Collections › MESDA Collection › The May Queen (The Crowning of Flora)

The May Queen (The Crowning of Flora)

Artist/Maker:
Marling, Jacob
Place Made:
Raleigh North Carolina United States of America
Date Made:
1816
Medium:
oil on canvas
Dimensions:
__30 1/8 __ __39 1/8
Accession Number:
5992
Description:
This painting depicts the spring celebration at the Raleigh Academy in Raleigh, North Carolina, in 1816. It presents a rare view of student life at one of the many academies that were founded throughout the United States in the first quarter of the nineteenth century.

The Raleigh Minerva newspaper captured the May 10 scene in an article that was republished as far away as New Hampshire: “I have often heard of the celebration of May Day, but never witnessed the festivities and amusements of crowning the Queen of this joyous season until the entrance of the present month. On the first of May, the young ladies belonging to the Raleigh Female Academy, assembled under the wide-spreading trees which embosom their building, and proceeded to the election of a Queen. Miss Mary DuBose, of Georgia, was the successful candidate. She was conducted to the rural throne, when bring seated, she was, with suitable ceremonies, crowned with a chaplet of flowers… Some slight refreshments were distributed among the votaries of Flora, the students, and the many ladies and gentlemen who were spectators of the scene. The echoes of the grove wee awakened by the melody of musick…” The article continued, “Mr. Marling, so well known for his skill and taste in painting, was present and sketched a likeness of the May Queen as she appeared in her ensigns of royalty; and the lovers of the fine arts may expect to be gratified with a sight of the picture at his exhibition gallery, when it shall have received the finishing touches of his pencil.”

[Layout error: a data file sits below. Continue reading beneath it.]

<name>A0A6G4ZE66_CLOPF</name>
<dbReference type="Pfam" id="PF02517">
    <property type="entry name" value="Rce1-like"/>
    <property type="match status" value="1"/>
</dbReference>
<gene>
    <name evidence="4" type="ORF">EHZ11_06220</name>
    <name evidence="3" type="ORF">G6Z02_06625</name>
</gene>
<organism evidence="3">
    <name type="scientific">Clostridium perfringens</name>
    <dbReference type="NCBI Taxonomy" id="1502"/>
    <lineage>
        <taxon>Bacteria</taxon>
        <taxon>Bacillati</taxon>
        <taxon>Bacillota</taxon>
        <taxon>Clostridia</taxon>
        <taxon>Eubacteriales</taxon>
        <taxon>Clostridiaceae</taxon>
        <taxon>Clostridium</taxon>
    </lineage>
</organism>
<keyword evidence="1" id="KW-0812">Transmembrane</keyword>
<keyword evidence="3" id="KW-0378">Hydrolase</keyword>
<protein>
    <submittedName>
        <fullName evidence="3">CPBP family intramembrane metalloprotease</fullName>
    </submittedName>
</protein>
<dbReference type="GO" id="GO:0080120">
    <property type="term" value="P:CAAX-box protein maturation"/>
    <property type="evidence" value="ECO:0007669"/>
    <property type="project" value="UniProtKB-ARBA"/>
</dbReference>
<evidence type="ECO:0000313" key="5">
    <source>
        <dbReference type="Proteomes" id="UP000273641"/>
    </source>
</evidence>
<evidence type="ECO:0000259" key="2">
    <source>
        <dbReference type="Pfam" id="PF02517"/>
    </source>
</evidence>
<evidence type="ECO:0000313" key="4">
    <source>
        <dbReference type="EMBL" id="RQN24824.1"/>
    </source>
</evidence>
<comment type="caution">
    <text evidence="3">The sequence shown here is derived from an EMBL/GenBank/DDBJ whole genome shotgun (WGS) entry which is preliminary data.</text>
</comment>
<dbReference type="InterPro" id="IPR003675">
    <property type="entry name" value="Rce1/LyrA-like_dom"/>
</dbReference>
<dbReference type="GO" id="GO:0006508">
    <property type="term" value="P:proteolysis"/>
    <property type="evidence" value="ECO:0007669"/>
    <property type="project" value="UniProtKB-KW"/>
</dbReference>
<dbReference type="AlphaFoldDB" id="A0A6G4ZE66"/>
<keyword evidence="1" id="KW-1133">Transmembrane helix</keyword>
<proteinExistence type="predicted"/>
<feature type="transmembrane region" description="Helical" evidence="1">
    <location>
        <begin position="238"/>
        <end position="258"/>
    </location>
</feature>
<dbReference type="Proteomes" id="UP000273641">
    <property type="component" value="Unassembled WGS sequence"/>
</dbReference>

Several of the figures in the painting can be identified. The May Queen at the center of the composition is Mary DuBose of Georgia. Based on his similarity to a surviving portrait, the Reverend William McPheeters (1778-1842), the Principal of the Raleigh Academy and pastor of the city’s First Presbyterian Church, is the figure standing in the middle of the three men on the right. To his left, holding an instrument, is probably the Academy’s German-born music teacher, John F. Goneke. The woman seated at the far left, with her face obscured by her bonnet, is probably Susan Davis Nye (1790-1867), the preceptress of the Female Academy. Nye’s journals, under her married name Susan Davis Nye Hutchinson, are in the Southern Historical Collection at the University of North Carolina at Chapel Hill.

The Raleigh Academy was chartered in 1801. It enjoyed broad support among Raleigh’s elite as well as the patronage of elected officials. The school educated young men and women in a wide range of subjects. Though the school was led for many years by the Presbyterian clergyman William McPheeters, it was officially non-sectarian. Compared to its peers, the Raleigh Academy was unusually successful, remaining in operation for nearly three decades. In addition to educating elite students from as far away as Mississippi, it also offered a Lancasterian school for the poor. Under this system, older students supervised the education of younger students

ARTIST: Jacob Marling (1774-1833) was a Philadelphia-trained artist who arrived in Virginia in 1795. In his earliest advertisement, published in May 1795 in Fredericksburg, he stated that he had trained “under the direction of James Cox, of whom he has received the theory and practice of the… arts in a study of 7 years…” James Cox (1751-1834) was an eccentric English-born artist whose library of 5000 volumes was acquired by the Library Company of Philadelphia in 1832. After about a month in Fredericksburg, Marling relocated to Richmond. There he offered instruction in “DRAWING and PAINTING upon Paper, Glass, Satin, Muslin, Tiffany, and Canvass…” He also advertised his skills in “drawing for needlework.”

In 1796 Marling began teaching in Petersburg, Virginia, as well. By 1797 Marling appears to have permanently relocated to that city. In addition to teaching art, Marling also offered his services as a miniature, portrait, and landscape painter. In 1808 he advertised “Portraits… from a quarter size to full length.” Archival research by J. Christian Kolbe and Lyndon H. Hart III shows that Marling struggled with debt. In 1800, “A Lottery for Paintings and Prints” was held to raise money to cover Marling’s debts. The lottery included a variety of works–presumably by Marling–including history paintings, genre scenes, and landscapes.